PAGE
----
Some other points that can help you create user-oriented user flow diagrams are as follows:

  • Go for a simple user flow. Easy navigation is more important than the visual appearance of a UX flow diagram.
  • Visualize more and write less. There is no need to write unnecessary details.
  • Make sure the user flow diagram is consistent. You are using a particular shape for a specific purpose throughout. Moreover, align all the elements to make it visually appealing. Online user flow tools have grids and scales for this purpose.
  • Try building the user flow diagram in one direction.
  • Avoid using a lot of decision points. Create a complete user flow diagram but avoid cluttering.
  • Focus on one user task at a time. The goal of a user flow diagram should be mapping out the user path for a specific task and not many.
  • Use an online tool to create user flows efficiently. These tools also help to quickly improve the user path by sharing it with others.

Some Tools to Help You Create User Flows

Some online tools that can help your design team efficiently create simple yet visually appealing user flow include:

Draw.io

This is an easy-to-use tool for drawing your own user flows from scratch or working on ready-made user flow templates. It is a free tool and does not serve many tool customization options. However, it connects to multiple cloud services like Google Cloud and Trello for efficient collaboration.

Justinmind

This is a prototyping tool to help a UX designer visualize user flow diagrams. It has multiple features like a scenario builder, integrated usability testing tool, requirement definition option, etc. to make the prototyping process smooth and efficient.

Lucidchart

This tool presents several features from sketching a user flow diagram to presenting it to other team members. It supports a range of tasks from brainstorming and designing, to project management.

Flowmapp: 

This tool is available in both free and paid versions. It offers a professional way to create user flow examples and even UI wireframes. It offers a variety of shapes and icons to map out user flows and user journeys effectively.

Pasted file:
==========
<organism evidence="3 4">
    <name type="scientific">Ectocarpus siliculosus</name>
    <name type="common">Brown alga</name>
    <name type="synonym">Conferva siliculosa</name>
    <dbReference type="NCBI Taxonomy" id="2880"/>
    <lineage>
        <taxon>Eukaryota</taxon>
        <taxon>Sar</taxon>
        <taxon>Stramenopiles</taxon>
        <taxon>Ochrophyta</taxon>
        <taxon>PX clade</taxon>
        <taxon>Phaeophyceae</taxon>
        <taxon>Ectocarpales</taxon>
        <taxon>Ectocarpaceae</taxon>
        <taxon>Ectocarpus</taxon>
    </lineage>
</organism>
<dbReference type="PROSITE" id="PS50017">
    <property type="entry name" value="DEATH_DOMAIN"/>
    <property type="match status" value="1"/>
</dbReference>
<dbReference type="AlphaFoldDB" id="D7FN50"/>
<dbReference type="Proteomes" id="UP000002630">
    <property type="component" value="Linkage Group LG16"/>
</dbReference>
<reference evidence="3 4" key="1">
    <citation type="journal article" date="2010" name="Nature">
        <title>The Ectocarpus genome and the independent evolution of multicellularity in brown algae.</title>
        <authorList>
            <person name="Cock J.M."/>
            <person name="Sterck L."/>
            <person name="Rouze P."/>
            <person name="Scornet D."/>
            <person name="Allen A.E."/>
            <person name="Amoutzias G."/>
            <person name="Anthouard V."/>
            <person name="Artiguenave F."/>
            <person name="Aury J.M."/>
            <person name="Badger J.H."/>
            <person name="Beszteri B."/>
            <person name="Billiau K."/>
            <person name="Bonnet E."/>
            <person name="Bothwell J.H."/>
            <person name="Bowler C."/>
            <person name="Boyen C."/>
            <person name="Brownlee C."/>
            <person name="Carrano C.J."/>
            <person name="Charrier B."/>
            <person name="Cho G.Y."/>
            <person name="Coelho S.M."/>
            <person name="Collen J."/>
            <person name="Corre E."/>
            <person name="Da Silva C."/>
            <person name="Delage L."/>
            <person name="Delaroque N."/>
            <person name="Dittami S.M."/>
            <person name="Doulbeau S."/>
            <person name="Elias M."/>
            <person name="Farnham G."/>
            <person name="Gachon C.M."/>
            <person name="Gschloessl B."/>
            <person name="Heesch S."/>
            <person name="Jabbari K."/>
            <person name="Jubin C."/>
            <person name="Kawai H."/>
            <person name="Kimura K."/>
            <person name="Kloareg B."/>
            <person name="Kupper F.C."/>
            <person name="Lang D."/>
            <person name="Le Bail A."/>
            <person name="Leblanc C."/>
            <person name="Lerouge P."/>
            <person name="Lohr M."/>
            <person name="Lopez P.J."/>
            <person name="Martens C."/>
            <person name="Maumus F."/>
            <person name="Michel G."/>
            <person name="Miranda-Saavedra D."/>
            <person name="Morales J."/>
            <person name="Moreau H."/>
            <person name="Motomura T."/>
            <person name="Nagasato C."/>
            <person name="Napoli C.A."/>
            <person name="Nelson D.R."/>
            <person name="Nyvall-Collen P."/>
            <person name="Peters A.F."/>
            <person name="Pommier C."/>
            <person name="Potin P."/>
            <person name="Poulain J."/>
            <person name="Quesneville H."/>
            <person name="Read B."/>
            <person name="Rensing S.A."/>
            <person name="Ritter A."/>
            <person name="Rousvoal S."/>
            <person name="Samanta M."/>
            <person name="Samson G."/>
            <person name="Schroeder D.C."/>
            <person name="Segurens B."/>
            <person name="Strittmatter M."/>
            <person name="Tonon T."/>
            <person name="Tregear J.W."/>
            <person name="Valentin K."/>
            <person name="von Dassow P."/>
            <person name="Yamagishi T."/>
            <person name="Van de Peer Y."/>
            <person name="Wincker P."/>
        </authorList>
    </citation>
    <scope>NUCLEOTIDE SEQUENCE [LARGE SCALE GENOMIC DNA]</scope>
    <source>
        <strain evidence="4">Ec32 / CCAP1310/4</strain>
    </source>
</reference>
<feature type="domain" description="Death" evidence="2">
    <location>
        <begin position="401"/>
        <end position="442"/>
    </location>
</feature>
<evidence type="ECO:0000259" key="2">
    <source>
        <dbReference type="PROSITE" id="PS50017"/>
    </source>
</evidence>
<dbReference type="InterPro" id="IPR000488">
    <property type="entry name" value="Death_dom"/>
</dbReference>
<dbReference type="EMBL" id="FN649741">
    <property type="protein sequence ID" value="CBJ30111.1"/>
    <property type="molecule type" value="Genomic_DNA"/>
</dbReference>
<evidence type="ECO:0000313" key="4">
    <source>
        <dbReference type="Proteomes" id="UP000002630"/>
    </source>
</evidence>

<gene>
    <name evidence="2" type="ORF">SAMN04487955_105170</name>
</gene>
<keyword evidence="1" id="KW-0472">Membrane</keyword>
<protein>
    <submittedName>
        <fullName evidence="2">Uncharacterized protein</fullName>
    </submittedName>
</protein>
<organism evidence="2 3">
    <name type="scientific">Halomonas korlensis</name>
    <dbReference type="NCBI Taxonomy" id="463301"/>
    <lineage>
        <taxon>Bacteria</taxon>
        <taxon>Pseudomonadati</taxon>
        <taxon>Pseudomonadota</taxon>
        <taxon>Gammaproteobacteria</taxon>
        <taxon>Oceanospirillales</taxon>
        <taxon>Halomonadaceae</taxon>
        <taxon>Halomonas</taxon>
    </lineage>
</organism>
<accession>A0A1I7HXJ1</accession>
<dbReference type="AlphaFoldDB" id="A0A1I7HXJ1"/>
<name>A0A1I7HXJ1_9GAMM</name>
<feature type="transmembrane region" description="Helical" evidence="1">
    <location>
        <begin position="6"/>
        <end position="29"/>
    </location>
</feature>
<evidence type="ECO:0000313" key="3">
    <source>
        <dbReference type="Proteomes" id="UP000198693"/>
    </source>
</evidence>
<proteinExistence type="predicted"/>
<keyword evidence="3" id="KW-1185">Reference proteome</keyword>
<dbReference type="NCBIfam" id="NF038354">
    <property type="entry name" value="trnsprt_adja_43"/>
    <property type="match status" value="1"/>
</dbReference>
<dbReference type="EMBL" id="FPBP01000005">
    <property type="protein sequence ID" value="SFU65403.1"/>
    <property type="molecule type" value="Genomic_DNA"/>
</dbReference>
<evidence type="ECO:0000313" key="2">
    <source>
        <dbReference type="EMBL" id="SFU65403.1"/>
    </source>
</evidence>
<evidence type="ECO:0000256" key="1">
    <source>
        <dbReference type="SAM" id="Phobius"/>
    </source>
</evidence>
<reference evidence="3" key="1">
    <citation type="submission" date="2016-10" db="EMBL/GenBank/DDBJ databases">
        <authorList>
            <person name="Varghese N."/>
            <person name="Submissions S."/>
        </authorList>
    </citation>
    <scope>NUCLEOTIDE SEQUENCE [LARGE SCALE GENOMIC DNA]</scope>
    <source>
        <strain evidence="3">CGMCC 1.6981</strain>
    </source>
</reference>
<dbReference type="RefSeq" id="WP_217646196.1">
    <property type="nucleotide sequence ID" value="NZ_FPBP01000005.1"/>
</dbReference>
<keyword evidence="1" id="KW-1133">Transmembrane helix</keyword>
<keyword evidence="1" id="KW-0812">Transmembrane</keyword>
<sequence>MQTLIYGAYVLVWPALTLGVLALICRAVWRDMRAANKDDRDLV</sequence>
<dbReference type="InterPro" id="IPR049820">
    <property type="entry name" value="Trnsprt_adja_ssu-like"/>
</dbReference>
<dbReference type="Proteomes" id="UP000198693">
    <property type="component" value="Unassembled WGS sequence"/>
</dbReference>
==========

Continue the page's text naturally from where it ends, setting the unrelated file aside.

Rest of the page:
Timblee: 

This offers a drag-and-drop functionality to create visual user flow charts and sitemaps quickly. Users can also create a hierarchy by creating subpages, etc. It is an easy-to-use tool for beginners. 

Overflow: 

This tool is now available for both Mac and Windows. Playable interactions distinguish it from other tools. The visual interactions help designers to illustrate how users behave, and the actions users take at each stage. There is also an option to focus on interactions when presenting them to others.

Wireflow: 

This is another free and open-source tool that can be used to develop user flow examples easily and in no time. It has a comprehensive library of user flow elements under multiple categories. Moreover, it offers efficient collaboration through live chat, etc.

Final Thoughts on Using User Flow Examples

When working on a software project one is very likely to get lost in product features, personal preferences, and technicalities, and forget your users’ perspectives. 

A user flow diagram will help to effectively communicate the design requirements to software developers, product managers, and other stakeholders.

An experienced team of UI/UX designers will help you build a simple yet detailed user flow for your software application. 

Read more on how a user flow is different from a customer journey map in our blog here.

If you have a good team of software developers you can easily hire a remote UX designer to help your mobile app or web developers with the product layout design process to improve user experience.

If you are looking for an app designer who is experienced in creating user flows for complex software applications, DevTeam.Space can help you.

You can reach out via this quick form by filling out the initial user flow requirements for your software project. One of our technical managers will contact you and link you with the right software engineers according to your project needs.

Top FAQs on User Flow Examples 

1. What is a user flow?

User flow is a path that users take on your app or website to complete a particular task. It is a visual representation of how users navigate an application. It starts from an entry point, goes through a series of steps, and ends at a final action. For example, the user flow for searching music by the favorite artist will show all the steps from where a user starts and ends to reach the goal of listening to or downloading a song.

2. What is a good user flow?

A good user flow offers the right information at the right time to users for a better customer experience. It avoids presenting unnecessary steps to reach a final stage. Unneeded or irrelevant information will put off your users and hinder your customer conversion.

3. How to create a user flow?

The process of creating a good user flow starts by understanding user goals. Then you will build a basic flow outline containing entry points, steps to completing a particular action, and the final step or an outcome. You will use different shapes to define different elements of your user flow. You will further improve your user flow charts by following UX design process principles.

4. What is user task flow?

User task flow is different from a user flow and user journey map. It is more focused on a specific task. It entails all the steps in a user journey to fulfill a particular task, such as signing in or adding a product to a shopping cart, etc. A user flow, on other hand, is focused on a specific user’s path and highlights all the available actions on a user’s path.